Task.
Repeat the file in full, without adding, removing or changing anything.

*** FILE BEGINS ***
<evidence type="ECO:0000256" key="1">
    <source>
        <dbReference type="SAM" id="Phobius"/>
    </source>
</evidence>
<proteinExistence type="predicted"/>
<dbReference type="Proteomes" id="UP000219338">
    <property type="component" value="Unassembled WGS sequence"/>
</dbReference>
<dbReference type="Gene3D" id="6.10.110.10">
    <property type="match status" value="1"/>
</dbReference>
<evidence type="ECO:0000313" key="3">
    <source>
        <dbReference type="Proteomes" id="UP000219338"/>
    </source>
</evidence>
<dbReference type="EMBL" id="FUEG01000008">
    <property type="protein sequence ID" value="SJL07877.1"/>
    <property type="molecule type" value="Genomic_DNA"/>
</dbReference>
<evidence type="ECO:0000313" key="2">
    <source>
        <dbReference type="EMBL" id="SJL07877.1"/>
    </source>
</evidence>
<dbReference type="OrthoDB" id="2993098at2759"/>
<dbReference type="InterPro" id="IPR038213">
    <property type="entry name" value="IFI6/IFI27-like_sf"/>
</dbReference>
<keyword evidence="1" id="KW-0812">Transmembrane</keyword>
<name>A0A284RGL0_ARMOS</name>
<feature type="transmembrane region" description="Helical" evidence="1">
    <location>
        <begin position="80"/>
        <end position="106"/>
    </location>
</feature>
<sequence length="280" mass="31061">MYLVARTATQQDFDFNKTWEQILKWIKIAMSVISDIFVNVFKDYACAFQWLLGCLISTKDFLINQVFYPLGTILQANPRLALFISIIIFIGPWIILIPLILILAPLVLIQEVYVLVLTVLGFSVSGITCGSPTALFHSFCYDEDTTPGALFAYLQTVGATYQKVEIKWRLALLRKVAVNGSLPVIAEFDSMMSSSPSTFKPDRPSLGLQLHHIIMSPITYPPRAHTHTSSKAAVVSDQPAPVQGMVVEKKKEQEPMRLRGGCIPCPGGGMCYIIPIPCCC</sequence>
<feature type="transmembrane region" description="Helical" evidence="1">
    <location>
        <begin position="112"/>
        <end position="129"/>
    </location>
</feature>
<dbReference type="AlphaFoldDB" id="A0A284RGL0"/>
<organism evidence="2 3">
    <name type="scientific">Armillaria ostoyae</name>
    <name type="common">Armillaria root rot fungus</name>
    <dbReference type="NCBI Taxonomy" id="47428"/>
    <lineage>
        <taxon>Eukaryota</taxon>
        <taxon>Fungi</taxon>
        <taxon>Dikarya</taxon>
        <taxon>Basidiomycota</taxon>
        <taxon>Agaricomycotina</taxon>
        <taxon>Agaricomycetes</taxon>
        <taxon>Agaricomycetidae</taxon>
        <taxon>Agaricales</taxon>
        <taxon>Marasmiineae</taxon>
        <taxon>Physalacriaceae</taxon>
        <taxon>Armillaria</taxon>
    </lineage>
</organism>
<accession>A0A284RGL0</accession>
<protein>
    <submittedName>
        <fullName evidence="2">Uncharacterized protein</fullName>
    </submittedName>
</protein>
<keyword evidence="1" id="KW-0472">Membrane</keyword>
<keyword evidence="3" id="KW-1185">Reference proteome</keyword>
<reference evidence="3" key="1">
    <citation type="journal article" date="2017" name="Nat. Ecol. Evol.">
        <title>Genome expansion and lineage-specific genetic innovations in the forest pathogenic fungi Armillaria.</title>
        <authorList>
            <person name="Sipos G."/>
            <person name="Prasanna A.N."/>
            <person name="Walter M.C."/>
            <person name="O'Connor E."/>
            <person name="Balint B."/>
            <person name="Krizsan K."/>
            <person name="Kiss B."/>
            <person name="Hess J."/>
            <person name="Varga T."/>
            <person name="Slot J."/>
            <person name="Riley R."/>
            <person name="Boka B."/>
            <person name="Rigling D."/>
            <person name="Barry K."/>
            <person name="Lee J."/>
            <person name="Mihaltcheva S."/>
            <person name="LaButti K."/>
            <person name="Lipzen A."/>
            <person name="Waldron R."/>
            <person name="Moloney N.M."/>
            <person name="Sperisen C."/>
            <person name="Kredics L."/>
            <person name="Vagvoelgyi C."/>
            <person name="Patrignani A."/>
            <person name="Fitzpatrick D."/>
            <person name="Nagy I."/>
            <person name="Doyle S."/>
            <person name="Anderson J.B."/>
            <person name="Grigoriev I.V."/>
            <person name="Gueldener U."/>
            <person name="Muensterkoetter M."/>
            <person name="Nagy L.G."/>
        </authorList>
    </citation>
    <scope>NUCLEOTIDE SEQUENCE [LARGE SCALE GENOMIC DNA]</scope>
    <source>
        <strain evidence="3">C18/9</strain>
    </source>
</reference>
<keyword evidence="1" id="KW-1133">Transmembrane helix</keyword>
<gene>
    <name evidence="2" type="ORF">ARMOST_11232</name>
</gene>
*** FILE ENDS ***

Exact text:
<evidence type="ECO:0000256" key="1">
    <source>
        <dbReference type="SAM" id="Phobius"/>
    </source>
</evidence>
<proteinExistence type="predicted"/>
<dbReference type="Proteomes" id="UP000219338">
    <property type="component" value="Unassembled WGS sequence"/>
</dbReference>
<dbReference type="Gene3D" id="6.10.110.10">
    <property type="match status" value="1"/>
</dbReference>
<evidence type="ECO:0000313" key="3">
    <source>
        <dbReference type="Proteomes" id="UP000219338"/>
    </source>
</evidence>
<dbReference type="EMBL" id="FUEG01000008">
    <property type="protein sequence ID" value="SJL07877.1"/>
    <property type="molecule type" value="Genomic_DNA"/>
</dbReference>
<evidence type="ECO:0000313" key="2">
    <source>
        <dbReference type="EMBL" id="SJL07877.1"/>
    </source>
</evidence>
<dbReference type="OrthoDB" id="2993098at2759"/>
<dbReference type="InterPro" id="IPR038213">
    <property type="entry name" value="IFI6/IFI27-like_sf"/>
</dbReference>
<keyword evidence="1" id="KW-0812">Transmembrane</keyword>
<name>A0A284RGL0_ARMOS</name>
<feature type="transmembrane region" description="Helical" evidence="1">
    <location>
        <begin position="80"/>
        <end position="106"/>
    </location>
</feature>
<sequence length="280" mass="31061">MYLVARTATQQDFDFNKTWEQILKWIKIAMSVISDIFVNVFKDYACAFQWLLGCLISTKDFLINQVFYPLGTILQANPRLALFISIIIFIGPWIILIPLILILAPLVLIQEVYVLVLTVLGFSVSGITCGSPTALFHSFCYDEDTTPGALFAYLQTVGATYQKVEIKWRLALLRKVAVNGSLPVIAEFDSMMSSSPSTFKPDRPSLGLQLHHIIMSPITYPPRAHTHTSSKAAVVSDQPAPVQGMVVEKKKEQEPMRLRGGCIPCPGGGMCYIIPIPCCC</sequence>
<feature type="transmembrane region" description="Helical" evidence="1">
    <location>
        <begin position="112"/>
        <end position="129"/>
    </location>
</feature>
<dbReference type="AlphaFoldDB" id="A0A284RGL0"/>
<organism evidence="2 3">
    <name type="scientific">Armillaria ostoyae</name>
    <name type="common">Armillaria root rot fungus</name>
    <dbReference type="NCBI Taxonomy" id="47428"/>
    <lineage>
        <taxon>Eukaryota</taxon>
        <taxon>Fungi</taxon>
        <taxon>Dikarya</taxon>
        <taxon>Basidiomycota</taxon>
        <taxon>Agaricomycotina</taxon>
        <taxon>Agaricomycetes</taxon>
        <taxon>Agaricomycetidae</taxon>
        <taxon>Agaricales</taxon>
        <taxon>Marasmiineae</taxon>
        <taxon>Physalacriaceae</taxon>
        <taxon>Armillaria</taxon>
    </lineage>
</organism>
<accession>A0A284RGL0</accession>
<protein>
    <submittedName>
        <fullName evidence="2">Uncharacterized protein</fullName>
    </submittedName>
</protein>
<keyword evidence="1" id="KW-0472">Membrane</keyword>
<keyword evidence="3" id="KW-1185">Reference proteome</keyword>
<reference evidence="3" key="1">
    <citation type="journal article" date="2017" name="Nat. Ecol. Evol.">
        <title>Genome expansion and lineage-specific genetic innovations in the forest pathogenic fungi Armillaria.</title>
        <authorList>
            <person name="Sipos G."/>
            <person name="Prasanna A.N."/>
            <person name="Walter M.C."/>
            <person name="O'Connor E."/>
            <person name="Balint B."/>
            <person name="Krizsan K."/>
            <person name="Kiss B."/>
            <person name="Hess J."/>
            <person name="Varga T."/>
            <person name="Slot J."/>
            <person name="Riley R."/>
            <person name="Boka B."/>
            <person name="Rigling D."/>
            <person name="Barry K."/>
            <person name="Lee J."/>
            <person name="Mihaltcheva S."/>
            <person name="LaButti K."/>
            <person name="Lipzen A."/>
            <person name="Waldron R."/>
            <person name="Moloney N.M."/>
            <person name="Sperisen C."/>
            <person name="Kredics L."/>
            <person name="Vagvoelgyi C."/>
            <person name="Patrignani A."/>
            <person name="Fitzpatrick D."/>
            <person name="Nagy I."/>
            <person name="Doyle S."/>
            <person name="Anderson J.B."/>
            <person name="Grigoriev I.V."/>
            <person name="Gueldener U."/>
            <person name="Muensterkoetter M."/>
            <person name="Nagy L.G."/>
        </authorList>
    </citation>
    <scope>NUCLEOTIDE SEQUENCE [LARGE SCALE GENOMIC DNA]</scope>
    <source>
        <strain evidence="3">C18/9</strain>
    </source>
</reference>
<keyword evidence="1" id="KW-1133">Transmembrane helix</keyword>
<gene>
    <name evidence="2" type="ORF">ARMOST_11232</name>
</gene>